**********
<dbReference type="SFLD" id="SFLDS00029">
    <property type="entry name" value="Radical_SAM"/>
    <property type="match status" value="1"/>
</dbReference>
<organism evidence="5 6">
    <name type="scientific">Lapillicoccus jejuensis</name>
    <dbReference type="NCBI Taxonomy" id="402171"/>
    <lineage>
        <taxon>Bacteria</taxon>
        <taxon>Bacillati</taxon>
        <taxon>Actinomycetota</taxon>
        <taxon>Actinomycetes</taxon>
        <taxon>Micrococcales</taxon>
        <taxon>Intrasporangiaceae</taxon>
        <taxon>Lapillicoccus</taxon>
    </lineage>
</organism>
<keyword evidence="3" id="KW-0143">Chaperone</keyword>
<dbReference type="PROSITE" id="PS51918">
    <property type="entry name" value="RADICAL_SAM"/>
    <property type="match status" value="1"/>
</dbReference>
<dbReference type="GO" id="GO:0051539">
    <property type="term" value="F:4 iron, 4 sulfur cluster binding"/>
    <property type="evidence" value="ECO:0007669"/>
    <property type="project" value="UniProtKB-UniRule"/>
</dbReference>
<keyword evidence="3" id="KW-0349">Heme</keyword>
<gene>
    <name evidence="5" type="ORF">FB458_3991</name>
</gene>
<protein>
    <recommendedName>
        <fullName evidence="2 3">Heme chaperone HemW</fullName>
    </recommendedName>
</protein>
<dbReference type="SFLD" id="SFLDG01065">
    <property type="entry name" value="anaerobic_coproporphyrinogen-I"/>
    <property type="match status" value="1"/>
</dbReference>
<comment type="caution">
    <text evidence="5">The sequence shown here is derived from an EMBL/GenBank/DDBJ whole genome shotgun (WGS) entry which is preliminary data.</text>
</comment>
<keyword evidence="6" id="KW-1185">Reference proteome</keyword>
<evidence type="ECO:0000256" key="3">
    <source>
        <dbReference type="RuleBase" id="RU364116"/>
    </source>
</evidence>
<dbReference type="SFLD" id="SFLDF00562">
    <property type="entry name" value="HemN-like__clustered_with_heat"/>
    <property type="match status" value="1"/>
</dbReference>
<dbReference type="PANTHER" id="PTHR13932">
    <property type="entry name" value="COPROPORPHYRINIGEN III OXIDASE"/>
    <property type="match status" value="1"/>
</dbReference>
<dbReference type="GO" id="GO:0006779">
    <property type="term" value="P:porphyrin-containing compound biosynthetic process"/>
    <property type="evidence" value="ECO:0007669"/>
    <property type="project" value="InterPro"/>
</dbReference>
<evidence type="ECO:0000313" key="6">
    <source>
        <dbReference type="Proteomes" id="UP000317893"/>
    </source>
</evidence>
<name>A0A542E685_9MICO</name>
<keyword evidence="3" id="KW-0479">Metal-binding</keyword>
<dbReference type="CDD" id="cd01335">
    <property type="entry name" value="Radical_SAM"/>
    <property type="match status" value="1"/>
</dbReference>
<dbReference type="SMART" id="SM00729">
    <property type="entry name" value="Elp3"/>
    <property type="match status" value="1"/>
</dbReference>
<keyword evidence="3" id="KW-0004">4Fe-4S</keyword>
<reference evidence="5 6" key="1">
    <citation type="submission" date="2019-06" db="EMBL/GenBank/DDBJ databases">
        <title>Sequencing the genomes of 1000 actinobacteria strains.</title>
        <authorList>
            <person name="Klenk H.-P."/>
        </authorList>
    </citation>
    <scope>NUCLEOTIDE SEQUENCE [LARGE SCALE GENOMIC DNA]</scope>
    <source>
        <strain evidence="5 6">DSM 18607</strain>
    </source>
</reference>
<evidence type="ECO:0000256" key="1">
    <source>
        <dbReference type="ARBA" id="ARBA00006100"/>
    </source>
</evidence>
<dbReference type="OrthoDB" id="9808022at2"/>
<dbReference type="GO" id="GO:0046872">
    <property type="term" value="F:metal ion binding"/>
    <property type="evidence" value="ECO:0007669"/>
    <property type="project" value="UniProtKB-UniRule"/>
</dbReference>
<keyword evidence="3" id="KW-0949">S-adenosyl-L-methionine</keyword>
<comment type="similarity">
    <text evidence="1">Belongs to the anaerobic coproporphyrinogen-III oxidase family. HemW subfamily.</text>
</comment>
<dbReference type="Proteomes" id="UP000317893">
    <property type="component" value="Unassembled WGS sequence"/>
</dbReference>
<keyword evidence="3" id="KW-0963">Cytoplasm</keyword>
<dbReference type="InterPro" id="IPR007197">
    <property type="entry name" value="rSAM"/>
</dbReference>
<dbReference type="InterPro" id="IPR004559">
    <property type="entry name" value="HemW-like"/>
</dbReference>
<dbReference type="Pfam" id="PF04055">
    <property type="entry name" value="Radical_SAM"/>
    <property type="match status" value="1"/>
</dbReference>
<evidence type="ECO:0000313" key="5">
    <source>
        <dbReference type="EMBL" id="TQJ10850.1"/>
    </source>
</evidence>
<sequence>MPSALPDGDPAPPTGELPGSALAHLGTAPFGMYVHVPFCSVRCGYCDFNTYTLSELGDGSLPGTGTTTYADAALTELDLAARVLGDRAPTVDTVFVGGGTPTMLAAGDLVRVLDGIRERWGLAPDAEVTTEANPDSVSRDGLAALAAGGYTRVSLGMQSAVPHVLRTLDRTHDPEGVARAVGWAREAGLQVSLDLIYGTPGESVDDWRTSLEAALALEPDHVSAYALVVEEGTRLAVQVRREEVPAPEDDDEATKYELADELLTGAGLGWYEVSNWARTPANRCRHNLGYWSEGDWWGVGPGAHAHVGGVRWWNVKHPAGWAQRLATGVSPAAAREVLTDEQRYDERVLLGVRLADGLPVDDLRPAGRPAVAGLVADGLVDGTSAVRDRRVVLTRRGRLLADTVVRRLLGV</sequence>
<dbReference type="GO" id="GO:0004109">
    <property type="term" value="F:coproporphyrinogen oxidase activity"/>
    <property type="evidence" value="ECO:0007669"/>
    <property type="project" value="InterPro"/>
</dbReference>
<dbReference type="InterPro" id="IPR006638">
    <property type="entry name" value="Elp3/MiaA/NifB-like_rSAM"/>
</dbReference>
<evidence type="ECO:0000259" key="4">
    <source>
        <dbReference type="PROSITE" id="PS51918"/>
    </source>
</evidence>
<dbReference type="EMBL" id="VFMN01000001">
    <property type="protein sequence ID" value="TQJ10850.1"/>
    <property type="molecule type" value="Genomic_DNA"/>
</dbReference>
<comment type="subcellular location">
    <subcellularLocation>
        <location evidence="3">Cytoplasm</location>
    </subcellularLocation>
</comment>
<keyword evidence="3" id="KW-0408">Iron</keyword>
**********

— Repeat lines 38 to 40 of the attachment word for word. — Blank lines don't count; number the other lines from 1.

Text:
    <property type="entry name" value="anaerobic_coproporphyrinogen-I"/>
    <property type="match status" value="1"/>
</dbReference>